If you suspect your horse has equine influenza you should contact your vet. Steps can then be taken to stop the spread of the disease. One of the most crucial is identifying the infection accurately; if you know what you are dealing with, then you can control it.
TREATMENT AND CONTROL OF A SUSPECTED EQUINE FLU CASE
- Contact your vet and get your horse seen as soon as possible
- Rest with restricted turn out if appropriate (following veterinary guidance)
- Switch to dust-free bedding and feed soaked hay, or better still, haylage, and feed from the floor
- Antibiotics are sometimes necessary to treat secondary bacterial infection (but antibiotics are ineffective against the virus itself)
- Other drugs are occasionally required to improve the removal of discharge from the airways (eg mucolytics) and help manage the coughing. Painkillers such as Equipalazone (‘bute’) can also help.
Equine flu is difficult to control, especially in horses that are frequently transported and mixed extensively. Outbreaks are most common when young, susceptable horses are brought together at sales, shows or for training. Regular vaccination is the key to the prevention and control of outbreaks of equine influenza and is compulsory under British Horseracing Authority (BHA) and International Equestrian Federation (FEI) rules in the UK.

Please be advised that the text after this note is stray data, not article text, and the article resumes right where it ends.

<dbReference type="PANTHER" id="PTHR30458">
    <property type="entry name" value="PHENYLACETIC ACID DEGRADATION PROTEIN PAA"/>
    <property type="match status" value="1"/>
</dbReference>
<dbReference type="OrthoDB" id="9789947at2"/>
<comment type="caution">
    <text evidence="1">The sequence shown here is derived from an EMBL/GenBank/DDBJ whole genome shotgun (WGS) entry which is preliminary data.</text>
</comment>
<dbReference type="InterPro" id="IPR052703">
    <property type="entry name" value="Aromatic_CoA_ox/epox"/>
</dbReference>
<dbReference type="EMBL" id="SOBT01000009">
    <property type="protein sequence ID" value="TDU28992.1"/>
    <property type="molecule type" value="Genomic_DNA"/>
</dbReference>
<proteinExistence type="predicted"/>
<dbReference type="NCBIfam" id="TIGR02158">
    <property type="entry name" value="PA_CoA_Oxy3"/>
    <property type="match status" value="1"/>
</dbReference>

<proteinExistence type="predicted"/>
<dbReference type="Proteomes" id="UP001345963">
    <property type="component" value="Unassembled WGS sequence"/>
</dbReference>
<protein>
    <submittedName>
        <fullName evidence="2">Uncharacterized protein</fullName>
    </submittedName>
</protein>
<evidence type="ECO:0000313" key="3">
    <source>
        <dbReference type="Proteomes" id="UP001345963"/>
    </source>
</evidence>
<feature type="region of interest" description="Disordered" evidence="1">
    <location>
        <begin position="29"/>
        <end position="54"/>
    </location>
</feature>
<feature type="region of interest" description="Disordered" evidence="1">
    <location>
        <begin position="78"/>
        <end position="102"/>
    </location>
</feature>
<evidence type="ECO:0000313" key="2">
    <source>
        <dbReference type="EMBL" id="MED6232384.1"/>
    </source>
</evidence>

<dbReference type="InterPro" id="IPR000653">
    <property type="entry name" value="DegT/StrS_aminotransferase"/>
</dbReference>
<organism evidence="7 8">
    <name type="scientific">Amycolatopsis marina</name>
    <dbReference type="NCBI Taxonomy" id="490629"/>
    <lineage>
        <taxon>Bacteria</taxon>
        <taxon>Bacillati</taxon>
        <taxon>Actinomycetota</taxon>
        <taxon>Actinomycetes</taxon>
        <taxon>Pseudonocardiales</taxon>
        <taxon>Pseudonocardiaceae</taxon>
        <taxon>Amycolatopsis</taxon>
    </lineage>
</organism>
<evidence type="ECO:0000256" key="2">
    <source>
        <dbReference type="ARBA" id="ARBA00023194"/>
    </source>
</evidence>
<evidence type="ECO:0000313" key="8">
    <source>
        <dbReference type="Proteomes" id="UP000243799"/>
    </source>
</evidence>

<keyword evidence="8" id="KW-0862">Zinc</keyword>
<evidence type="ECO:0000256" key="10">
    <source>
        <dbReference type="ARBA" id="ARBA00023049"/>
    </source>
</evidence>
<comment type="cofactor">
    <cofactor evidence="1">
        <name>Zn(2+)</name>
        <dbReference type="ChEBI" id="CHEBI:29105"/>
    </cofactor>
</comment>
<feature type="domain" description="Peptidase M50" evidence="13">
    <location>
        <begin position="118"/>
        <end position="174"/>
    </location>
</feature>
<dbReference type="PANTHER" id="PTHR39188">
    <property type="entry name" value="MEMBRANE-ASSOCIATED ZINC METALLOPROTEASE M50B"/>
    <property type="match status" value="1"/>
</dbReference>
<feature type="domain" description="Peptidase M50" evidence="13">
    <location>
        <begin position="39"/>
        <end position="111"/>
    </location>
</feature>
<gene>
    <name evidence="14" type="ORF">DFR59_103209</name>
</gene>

Various equestrian regulatory bodies have slightly different rules regarding vaccination. Please check with your own regulatory body to ensure that your horse’s fly vaccinations comply. Broadly speaking the regulations are:
- 1st vaccine
- 2nd vaccine (21 – 60 days after the first ** New interval implemented from 01.01.22)
- 3rd vaccine (150 – 180 days after the second ** New interval implemented from 01.01.22)
- Followed by annual vaccinations
To compete, horses require booster vaccinations not more than 365 days from their last vaccination. Horses must not have been vaccinated less than 7 days before a competition. Horses competing under FEI rules must have received a booster vaccination not more than 6 months + 21 days prior to competing.
Please check that all vaccinations are up to date. In the face of a local outbreak, it may be advisable to give a booster to any horse that has not been vaccinated in the previous 6 months. Maximum immunity is not reached until about 2 weeks after the vaccination.
If you have any questions or concerns, please speak to one of the vets at BELL EQUINE on 01622 813700.
Further information on vaccination & how it works
During the course of the 2018-19 equine influenza outbreak, we had many questions about equine influenza vaccines. Influenza does occur from time to time every year, and is most commonly reported in unvaccinated horses.
The detection of influenza in a small number of vaccinated horses led some people to question whether vaccination is worthwhile.
Following expert advice, we believe that vaccination is essential to controlling equine flu and is particularly important during an outbreak. All horses’ immune systems respond slightly differently to the flu vaccine and flu can vary a little from strain to strain, so predicting the exact response to an infection can be difficult but vaccination remains by far the most important way of controlling this disease
Experience from recent outbreaks shows that even in situations where vaccine protection is not 100% the vaccines are still helpful by reducing the severity of the symptoms, reducing the time that the horse is ill for and reducing spread of disease.